As you might imagine, cast-aluminum pistons are no match for forged alternatives. As such, James upgraded to Arias slugs and a sleeved Golden Eagle short block. A larger T4-based turbo from Precision Turbo along with a reworked cylinder head netted James and company a remarkable 794hp at 39 psi, which led to the team’s 9.49-second quarter-mile best. Needless to say, the car’s early years helped shove budget-minded D-series performance to the forefront. Today, Vitara pistons remain a staple for frugal D fans across the globe.

You might think that with all of the success James has encountered thanks to his faithful D series that a DOHC engine swap would be the furthest thing from his mind. You’d be wrong. After 12 years, James says he’ll soon be retiring the single-cam. “I’m content with what we’ve been able to accomplish with it over the years, and it’s now time to move on to something else,” he says. Te D has already been pulled and, by the time you read this will have been parted out, shelved, or tucked away somewhere. But James remains undecided of what exactly will occupy that barren space underneath the hood once again. Perhaps an Outlaw K series mated to an Albins dog box will find its way in there. Or maybe a 309hp, naturally aspirated B series, which the SpeedFactory team just so happens to have sitting in its facility, will be called upon. In the words of James himself: “Only time will tell.”



D16Z6 engine

Avid Racing solid engine mounts

Precision Turbo 6765 T4 turbocharger

Precision Turbo front-mount intercooler

Custom intercooler piping

Omni Power 68mm throttle body

Golden Eagle intake manifold

TiAL Q blow-off valve

SpeedFactory exhaust manifold

TiAL MV-S wastegates (2)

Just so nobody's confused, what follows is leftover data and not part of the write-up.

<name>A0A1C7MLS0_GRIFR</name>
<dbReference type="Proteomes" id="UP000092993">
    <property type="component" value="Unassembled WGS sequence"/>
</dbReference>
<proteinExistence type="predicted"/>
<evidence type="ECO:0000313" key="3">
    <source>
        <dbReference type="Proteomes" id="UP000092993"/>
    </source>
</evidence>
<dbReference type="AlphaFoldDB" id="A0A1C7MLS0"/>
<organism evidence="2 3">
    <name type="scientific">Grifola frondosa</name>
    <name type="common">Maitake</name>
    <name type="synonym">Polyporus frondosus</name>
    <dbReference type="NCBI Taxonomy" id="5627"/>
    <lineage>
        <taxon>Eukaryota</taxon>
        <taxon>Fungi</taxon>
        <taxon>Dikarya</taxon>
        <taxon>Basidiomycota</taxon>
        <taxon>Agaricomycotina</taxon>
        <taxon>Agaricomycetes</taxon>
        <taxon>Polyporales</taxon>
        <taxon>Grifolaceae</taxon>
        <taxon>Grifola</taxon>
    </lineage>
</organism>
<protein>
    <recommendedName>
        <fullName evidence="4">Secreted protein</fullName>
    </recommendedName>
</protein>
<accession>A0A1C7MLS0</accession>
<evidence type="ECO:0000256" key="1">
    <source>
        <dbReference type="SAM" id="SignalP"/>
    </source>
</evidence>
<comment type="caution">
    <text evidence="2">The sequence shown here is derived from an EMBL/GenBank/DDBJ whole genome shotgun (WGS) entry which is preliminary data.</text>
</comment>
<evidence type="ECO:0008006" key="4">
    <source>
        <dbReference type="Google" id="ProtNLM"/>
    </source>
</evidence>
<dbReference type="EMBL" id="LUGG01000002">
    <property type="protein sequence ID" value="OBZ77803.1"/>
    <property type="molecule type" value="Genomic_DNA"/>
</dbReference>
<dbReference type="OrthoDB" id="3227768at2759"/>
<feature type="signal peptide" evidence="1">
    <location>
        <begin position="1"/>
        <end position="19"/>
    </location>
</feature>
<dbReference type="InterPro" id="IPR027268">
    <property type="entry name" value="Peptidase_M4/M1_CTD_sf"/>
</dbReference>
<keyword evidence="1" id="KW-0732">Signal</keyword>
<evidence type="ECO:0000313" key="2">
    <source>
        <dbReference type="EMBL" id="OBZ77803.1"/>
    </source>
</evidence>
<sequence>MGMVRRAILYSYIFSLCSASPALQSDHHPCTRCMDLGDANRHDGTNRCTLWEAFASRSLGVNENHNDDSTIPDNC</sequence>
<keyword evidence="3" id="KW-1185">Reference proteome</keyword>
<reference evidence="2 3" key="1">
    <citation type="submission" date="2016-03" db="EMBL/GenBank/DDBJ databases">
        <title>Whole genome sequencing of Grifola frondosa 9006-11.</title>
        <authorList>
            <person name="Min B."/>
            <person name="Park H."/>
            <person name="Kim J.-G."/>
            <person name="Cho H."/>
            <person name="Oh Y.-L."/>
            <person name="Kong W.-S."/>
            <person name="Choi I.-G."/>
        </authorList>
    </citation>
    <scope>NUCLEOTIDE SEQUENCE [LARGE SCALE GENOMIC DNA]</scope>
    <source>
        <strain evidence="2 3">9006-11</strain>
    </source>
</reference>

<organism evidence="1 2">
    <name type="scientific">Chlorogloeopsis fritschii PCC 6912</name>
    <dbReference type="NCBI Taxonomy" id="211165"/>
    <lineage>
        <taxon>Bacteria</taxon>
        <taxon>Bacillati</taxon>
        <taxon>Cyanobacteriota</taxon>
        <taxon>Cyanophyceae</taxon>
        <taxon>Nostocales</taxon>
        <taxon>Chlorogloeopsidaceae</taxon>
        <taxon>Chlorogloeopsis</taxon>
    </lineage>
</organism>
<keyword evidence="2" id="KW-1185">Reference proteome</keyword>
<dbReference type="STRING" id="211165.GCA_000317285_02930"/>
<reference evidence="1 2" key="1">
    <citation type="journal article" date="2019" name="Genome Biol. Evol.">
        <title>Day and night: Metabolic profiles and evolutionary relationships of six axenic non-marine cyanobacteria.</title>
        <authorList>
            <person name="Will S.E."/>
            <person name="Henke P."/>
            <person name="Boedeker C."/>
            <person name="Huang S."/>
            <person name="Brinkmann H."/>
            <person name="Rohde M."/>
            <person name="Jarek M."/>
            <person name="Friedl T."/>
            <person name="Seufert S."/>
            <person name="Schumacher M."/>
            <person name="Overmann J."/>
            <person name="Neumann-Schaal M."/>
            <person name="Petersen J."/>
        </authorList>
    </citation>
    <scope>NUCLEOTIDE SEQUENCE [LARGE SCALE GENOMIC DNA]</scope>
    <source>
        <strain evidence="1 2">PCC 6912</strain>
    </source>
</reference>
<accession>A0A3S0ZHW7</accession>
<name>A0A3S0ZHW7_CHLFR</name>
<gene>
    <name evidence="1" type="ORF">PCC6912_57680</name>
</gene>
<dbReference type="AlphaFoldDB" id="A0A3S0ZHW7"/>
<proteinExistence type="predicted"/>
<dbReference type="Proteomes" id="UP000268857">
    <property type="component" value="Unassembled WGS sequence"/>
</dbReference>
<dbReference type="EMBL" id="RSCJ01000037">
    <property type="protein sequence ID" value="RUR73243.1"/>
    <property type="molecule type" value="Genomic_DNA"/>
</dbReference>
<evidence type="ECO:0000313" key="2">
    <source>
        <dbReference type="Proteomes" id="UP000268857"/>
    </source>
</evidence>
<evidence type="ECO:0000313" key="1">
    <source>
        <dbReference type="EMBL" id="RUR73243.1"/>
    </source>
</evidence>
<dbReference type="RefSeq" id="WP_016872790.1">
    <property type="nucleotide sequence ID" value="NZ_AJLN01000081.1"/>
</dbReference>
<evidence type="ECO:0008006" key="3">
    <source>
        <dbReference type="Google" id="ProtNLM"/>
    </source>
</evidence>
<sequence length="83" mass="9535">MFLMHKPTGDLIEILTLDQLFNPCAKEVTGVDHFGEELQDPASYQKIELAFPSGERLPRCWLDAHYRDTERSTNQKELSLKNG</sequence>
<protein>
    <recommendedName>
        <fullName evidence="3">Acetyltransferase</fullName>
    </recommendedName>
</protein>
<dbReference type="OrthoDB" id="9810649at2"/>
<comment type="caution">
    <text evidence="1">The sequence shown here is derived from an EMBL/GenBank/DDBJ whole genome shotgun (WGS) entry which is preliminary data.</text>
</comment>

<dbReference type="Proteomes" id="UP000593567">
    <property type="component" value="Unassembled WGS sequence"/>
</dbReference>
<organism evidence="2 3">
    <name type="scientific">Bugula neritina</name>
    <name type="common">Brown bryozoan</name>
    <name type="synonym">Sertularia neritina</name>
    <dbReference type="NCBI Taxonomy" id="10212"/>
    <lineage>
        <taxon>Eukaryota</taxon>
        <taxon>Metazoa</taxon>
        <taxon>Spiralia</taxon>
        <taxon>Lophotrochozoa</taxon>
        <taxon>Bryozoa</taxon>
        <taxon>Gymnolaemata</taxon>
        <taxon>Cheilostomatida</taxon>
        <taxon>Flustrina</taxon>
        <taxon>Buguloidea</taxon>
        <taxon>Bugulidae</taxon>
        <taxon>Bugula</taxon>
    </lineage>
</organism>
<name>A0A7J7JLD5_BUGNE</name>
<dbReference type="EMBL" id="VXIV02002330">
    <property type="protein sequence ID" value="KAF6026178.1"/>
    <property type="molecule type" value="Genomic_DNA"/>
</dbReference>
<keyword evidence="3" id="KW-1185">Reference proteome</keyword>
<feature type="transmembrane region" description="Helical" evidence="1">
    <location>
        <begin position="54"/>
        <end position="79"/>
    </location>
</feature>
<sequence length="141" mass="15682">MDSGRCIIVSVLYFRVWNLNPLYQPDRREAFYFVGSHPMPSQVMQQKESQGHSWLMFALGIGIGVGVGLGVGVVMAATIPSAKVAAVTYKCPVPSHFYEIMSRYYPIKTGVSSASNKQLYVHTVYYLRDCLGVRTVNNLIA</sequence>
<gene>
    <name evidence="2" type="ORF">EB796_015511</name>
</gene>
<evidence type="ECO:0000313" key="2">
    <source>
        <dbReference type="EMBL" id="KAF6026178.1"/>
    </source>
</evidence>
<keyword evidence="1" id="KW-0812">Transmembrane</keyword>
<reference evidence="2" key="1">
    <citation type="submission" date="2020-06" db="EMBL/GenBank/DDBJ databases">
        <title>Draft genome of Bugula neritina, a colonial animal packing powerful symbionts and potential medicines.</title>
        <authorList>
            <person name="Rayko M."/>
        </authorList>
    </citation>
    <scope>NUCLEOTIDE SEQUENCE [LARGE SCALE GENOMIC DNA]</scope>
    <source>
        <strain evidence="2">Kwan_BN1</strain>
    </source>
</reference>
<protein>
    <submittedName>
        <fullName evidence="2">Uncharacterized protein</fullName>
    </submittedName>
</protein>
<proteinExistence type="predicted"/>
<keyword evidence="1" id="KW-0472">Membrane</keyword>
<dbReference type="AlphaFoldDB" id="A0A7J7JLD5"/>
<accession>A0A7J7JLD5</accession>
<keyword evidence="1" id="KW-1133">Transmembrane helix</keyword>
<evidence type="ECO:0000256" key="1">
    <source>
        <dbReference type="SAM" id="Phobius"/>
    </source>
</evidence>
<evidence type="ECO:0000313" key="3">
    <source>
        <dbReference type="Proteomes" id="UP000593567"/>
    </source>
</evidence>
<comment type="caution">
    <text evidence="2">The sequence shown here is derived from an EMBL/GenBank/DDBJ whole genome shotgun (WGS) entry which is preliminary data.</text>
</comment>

SpeedFactory 4-inch downpipe

Golden Eagle sleeves

Arias 10.6:1 pistons

Eagle rods

ATI Super Damper

Bisimoto Level 3.6 camshaft

Ported, polished cylinder head

Ferrea +1mm valves

Supertech valvesprings

Supertech retainers

Injector Dynamics 1,000cc/min fuel injectors

Golden Eagle fuel rail

XRP AN fittings and lines

Aeromotive fuel filter

Weldon fuel pressure regulator

Bosch fuel pumps (2)

Koyo aluminum radiator

Skunk2 radiator hoses

NGK spark plugs

NGK spark plug wires

MSD Digital 6-Plus ignition

MSD HVC-2 coil

SpeedFactory D-to-B conversion kit

Albins B-series dog box transmission

SpeedFactory shift change holder assembly

MFactory limited-slip differential

Competition Clutch D-to-B twin-disc clutch

Competition Clutch D-to-B flywheel

Driveshaft Shop Stage 3.9 axles

Hondata S300 engine management


794 whp and 479 lb-ft @ 39 psi


A’PEXi N1 coilovers, front

Blox Drag coilovers, rear

Full-Race traction bar


Brembo rotors

Integra brake conversion

Goodridge steel-braided lines


13x9 Bogart Pro 4 front

15x3.5 Bogart Pro 4 rear

24.5x9 Mickey Thompson front

22x4.5 Mickey Thompson rear


Wings West RS front spoiler

Spoon-style mirrors


Art Morrison 10-pt rollcage

Kirkey aluminum seat

G-Force harness

G-Force window net

MOMO steering wheel

Auto Meter gauges

NepTune TunerView


Wife and kids — Katie, Jaedan, Isabell

Mom and Dad

SpeedFactory family

Golden Eagle

Competition Clutch

Arias Pistons

Bisimoto Engineering

Precision Turbo

“Marmalade” Marmon



SpeedFactory Racing






13 years


Nitro funny car


All the guys trying to go fast with an SOHC


Something fast!